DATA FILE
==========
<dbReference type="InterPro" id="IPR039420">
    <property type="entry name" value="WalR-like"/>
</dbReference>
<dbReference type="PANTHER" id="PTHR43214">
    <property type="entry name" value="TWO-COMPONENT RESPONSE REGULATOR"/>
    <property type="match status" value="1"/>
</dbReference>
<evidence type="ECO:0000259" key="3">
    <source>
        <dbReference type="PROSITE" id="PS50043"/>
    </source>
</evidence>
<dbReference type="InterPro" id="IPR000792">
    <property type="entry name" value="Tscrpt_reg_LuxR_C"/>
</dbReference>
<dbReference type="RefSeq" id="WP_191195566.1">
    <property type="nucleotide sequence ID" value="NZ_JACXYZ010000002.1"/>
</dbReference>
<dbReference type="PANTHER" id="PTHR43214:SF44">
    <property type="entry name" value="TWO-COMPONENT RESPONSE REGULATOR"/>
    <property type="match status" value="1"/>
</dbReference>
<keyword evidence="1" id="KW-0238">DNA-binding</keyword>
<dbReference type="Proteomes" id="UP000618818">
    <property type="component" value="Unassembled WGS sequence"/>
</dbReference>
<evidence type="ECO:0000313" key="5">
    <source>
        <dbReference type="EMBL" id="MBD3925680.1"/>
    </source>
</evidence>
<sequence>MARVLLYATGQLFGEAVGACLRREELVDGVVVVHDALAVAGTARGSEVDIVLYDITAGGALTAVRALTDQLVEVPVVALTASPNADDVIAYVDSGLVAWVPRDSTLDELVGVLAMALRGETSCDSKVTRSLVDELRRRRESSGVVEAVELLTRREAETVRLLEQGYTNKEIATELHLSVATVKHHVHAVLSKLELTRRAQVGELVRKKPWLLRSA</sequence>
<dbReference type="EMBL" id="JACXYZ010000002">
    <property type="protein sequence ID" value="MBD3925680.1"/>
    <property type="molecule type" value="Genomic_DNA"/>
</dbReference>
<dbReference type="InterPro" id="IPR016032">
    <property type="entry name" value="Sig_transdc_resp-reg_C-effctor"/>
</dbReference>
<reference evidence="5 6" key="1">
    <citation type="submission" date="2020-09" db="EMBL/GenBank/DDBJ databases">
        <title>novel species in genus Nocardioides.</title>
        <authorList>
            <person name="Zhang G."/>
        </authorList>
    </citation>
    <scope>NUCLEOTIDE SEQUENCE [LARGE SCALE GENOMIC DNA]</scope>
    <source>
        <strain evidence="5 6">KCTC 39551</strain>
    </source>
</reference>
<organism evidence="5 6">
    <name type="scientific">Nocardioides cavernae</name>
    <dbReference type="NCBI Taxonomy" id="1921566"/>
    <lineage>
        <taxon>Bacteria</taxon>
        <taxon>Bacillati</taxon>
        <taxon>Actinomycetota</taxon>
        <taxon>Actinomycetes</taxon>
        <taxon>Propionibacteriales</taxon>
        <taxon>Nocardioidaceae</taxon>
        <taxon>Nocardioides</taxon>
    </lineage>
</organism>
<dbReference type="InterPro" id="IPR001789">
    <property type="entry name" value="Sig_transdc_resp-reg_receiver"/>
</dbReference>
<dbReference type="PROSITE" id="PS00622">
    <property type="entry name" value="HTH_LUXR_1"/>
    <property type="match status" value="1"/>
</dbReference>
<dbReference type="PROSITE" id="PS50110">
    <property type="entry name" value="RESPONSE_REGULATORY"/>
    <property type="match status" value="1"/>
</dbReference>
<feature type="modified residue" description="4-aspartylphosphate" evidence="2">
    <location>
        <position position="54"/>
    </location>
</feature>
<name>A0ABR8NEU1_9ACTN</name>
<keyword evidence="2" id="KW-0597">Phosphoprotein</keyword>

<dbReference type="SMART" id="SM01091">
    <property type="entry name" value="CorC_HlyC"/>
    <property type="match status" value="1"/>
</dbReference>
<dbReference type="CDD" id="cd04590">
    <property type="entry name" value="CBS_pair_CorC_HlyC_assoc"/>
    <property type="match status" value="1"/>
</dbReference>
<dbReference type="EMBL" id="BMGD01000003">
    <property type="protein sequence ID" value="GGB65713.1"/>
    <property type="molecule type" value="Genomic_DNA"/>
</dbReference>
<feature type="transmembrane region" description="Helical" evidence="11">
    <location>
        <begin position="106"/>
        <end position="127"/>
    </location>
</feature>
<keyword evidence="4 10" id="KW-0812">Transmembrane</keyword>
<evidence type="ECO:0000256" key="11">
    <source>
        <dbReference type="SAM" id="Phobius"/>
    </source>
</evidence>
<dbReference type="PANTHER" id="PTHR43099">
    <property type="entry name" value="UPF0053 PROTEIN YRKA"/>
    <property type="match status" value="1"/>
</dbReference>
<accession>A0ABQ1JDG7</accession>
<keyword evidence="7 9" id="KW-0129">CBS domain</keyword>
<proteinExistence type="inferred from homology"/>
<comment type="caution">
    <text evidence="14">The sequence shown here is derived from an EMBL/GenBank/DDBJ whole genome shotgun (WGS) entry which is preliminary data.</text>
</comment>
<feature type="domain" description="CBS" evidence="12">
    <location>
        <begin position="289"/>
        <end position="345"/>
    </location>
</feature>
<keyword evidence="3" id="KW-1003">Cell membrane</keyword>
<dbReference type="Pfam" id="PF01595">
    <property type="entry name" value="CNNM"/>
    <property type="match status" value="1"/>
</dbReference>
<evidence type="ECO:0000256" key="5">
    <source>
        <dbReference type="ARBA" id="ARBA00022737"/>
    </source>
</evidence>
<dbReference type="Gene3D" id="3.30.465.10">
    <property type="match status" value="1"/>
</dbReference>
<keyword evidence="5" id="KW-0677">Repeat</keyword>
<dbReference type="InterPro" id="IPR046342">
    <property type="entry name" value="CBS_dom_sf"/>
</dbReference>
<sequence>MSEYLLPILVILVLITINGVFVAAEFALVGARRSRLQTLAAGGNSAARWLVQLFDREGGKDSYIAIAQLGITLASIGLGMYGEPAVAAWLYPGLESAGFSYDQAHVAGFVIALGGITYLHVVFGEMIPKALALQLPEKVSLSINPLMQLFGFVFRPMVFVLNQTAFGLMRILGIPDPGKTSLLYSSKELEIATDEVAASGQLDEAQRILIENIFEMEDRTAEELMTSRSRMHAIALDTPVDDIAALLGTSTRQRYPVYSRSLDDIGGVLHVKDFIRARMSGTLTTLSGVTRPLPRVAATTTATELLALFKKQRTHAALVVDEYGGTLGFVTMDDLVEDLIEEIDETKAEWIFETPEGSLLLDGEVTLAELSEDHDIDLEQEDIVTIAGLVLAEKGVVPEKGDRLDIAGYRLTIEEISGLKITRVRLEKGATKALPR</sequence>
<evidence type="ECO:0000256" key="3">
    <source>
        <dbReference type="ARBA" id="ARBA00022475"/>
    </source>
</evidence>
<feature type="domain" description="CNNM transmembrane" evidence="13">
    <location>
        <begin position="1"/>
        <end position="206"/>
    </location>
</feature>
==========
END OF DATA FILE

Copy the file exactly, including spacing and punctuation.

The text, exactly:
<dbReference type="InterPro" id="IPR039420">
    <property type="entry name" value="WalR-like"/>
</dbReference>
<dbReference type="PANTHER" id="PTHR43214">
    <property type="entry name" value="TWO-COMPONENT RESPONSE REGULATOR"/>
    <property type="match status" value="1"/>
</dbReference>
<evidence type="ECO:0000259" key="3">
    <source>
        <dbReference type="PROSITE" id="PS50043"/>
    </source>
</evidence>
<dbReference type="InterPro" id="IPR000792">
    <property type="entry name" value="Tscrpt_reg_LuxR_C"/>
</dbReference>
<dbReference type="RefSeq" id="WP_191195566.1">
    <property type="nucleotide sequence ID" value="NZ_JACXYZ010000002.1"/>
</dbReference>
<dbReference type="PANTHER" id="PTHR43214:SF44">
    <property type="entry name" value="TWO-COMPONENT RESPONSE REGULATOR"/>
    <property type="match status" value="1"/>
</dbReference>
<keyword evidence="1" id="KW-0238">DNA-binding</keyword>
<dbReference type="Proteomes" id="UP000618818">
    <property type="component" value="Unassembled WGS sequence"/>
</dbReference>
<evidence type="ECO:0000313" key="5">
    <source>
        <dbReference type="EMBL" id="MBD3925680.1"/>
    </source>
</evidence>
<sequence>MARVLLYATGQLFGEAVGACLRREELVDGVVVVHDALAVAGTARGSEVDIVLYDITAGGALTAVRALTDQLVEVPVVALTASPNADDVIAYVDSGLVAWVPRDSTLDELVGVLAMALRGETSCDSKVTRSLVDELRRRRESSGVVEAVELLTRREAETVRLLEQGYTNKEIATELHLSVATVKHHVHAVLSKLELTRRAQVGELVRKKPWLLRSA</sequence>
<dbReference type="EMBL" id="JACXYZ010000002">
    <property type="protein sequence ID" value="MBD3925680.1"/>
    <property type="molecule type" value="Genomic_DNA"/>
</dbReference>
<dbReference type="InterPro" id="IPR016032">
    <property type="entry name" value="Sig_transdc_resp-reg_C-effctor"/>
</dbReference>
<reference evidence="5 6" key="1">
    <citation type="submission" date="2020-09" db="EMBL/GenBank/DDBJ databases">
        <title>novel species in genus Nocardioides.</title>
        <authorList>
            <person name="Zhang G."/>
        </authorList>
    </citation>
    <scope>NUCLEOTIDE SEQUENCE [LARGE SCALE GENOMIC DNA]</scope>
    <source>
        <strain evidence="5 6">KCTC 39551</strain>
    </source>
</reference>
<organism evidence="5 6">
    <name type="scientific">Nocardioides cavernae</name>
    <dbReference type="NCBI Taxonomy" id="1921566"/>
    <lineage>
        <taxon>Bacteria</taxon>
        <taxon>Bacillati</taxon>
        <taxon>Actinomycetota</taxon>
        <taxon>Actinomycetes</taxon>
        <taxon>Propionibacteriales</taxon>
        <taxon>Nocardioidaceae</taxon>
        <taxon>Nocardioides</taxon>
    </lineage>
</organism>
<dbReference type="InterPro" id="IPR001789">
    <property type="entry name" value="Sig_transdc_resp-reg_receiver"/>
</dbReference>
<dbReference type="PROSITE" id="PS00622">
    <property type="entry name" value="HTH_LUXR_1"/>
    <property type="match status" value="1"/>
</dbReference>
<dbReference type="PROSITE" id="PS50110">
    <property type="entry name" value="RESPONSE_REGULATORY"/>
    <property type="match status" value="1"/>
</dbReference>
<feature type="modified residue" description="4-aspartylphosphate" evidence="2">
    <location>
        <position position="54"/>
    </location>
</feature>
<name>A0ABR8NEU1_9ACTN</name>
<keyword evidence="2" id="KW-0597">Phosphoprotein</keyword>

<dbReference type="SMART" id="SM01091">
    <property type="entry name" value="CorC_HlyC"/>
    <property type="match status" value="1"/>
</dbReference>
<dbReference type="CDD" id="cd04590">
    <property type="entry name" value="CBS_pair_CorC_HlyC_assoc"/>
    <property type="match status" value="1"/>
</dbReference>
<dbReference type="EMBL" id="BMGD01000003">
    <property type="protein sequence ID" value="GGB65713.1"/>
    <property type="molecule type" value="Genomic_DNA"/>
</dbReference>
<feature type="transmembrane region" description="Helical" evidence="11">
    <location>
        <begin position="106"/>
        <end position="127"/>
    </location>
</feature>
<keyword evidence="4 10" id="KW-0812">Transmembrane</keyword>
<evidence type="ECO:0000256" key="11">
    <source>
        <dbReference type="SAM" id="Phobius"/>
    </source>
</evidence>
<dbReference type="PANTHER" id="PTHR43099">
    <property type="entry name" value="UPF0053 PROTEIN YRKA"/>
    <property type="match status" value="1"/>
</dbReference>
<accession>A0ABQ1JDG7</accession>
<keyword evidence="7 9" id="KW-0129">CBS domain</keyword>
<proteinExistence type="inferred from homology"/>
<comment type="caution">
    <text evidence="14">The sequence shown here is derived from an EMBL/GenBank/DDBJ whole genome shotgun (WGS) entry which is preliminary data.</text>
</comment>
<feature type="domain" description="CBS" evidence="12">
    <location>
        <begin position="289"/>
        <end position="345"/>
    </location>
</feature>
<keyword evidence="3" id="KW-1003">Cell membrane</keyword>
<dbReference type="Pfam" id="PF01595">
    <property type="entry name" value="CNNM"/>
    <property type="match status" value="1"/>
</dbReference>
<evidence type="ECO:0000256" key="5">
    <source>
        <dbReference type="ARBA" id="ARBA00022737"/>
    </source>
</evidence>
<dbReference type="Gene3D" id="3.30.465.10">
    <property type="match status" value="1"/>
</dbReference>
<keyword evidence="5" id="KW-0677">Repeat</keyword>
<dbReference type="InterPro" id="IPR046342">
    <property type="entry name" value="CBS_dom_sf"/>
</dbReference>
<sequence>MSEYLLPILVILVLITINGVFVAAEFALVGARRSRLQTLAAGGNSAARWLVQLFDREGGKDSYIAIAQLGITLASIGLGMYGEPAVAAWLYPGLESAGFSYDQAHVAGFVIALGGITYLHVVFGEMIPKALALQLPEKVSLSINPLMQLFGFVFRPMVFVLNQTAFGLMRILGIPDPGKTSLLYSSKELEIATDEVAASGQLDEAQRILIENIFEMEDRTAEELMTSRSRMHAIALDTPVDDIAALLGTSTRQRYPVYSRSLDDIGGVLHVKDFIRARMSGTLTTLSGVTRPLPRVAATTTATELLALFKKQRTHAALVVDEYGGTLGFVTMDDLVEDLIEEIDETKAEWIFETPEGSLLLDGEVTLAELSEDHDIDLEQEDIVTIAGLVLAEKGVVPEKGDRLDIAGYRLTIEEISGLKITRVRLEKGATKALPR</sequence>
<evidence type="ECO:0000256" key="3">
    <source>
        <dbReference type="ARBA" id="ARBA00022475"/>
    </source>
</evidence>
<feature type="domain" description="CNNM transmembrane" evidence="13">
    <location>
        <begin position="1"/>
        <end position="206"/>
    </location>
</feature>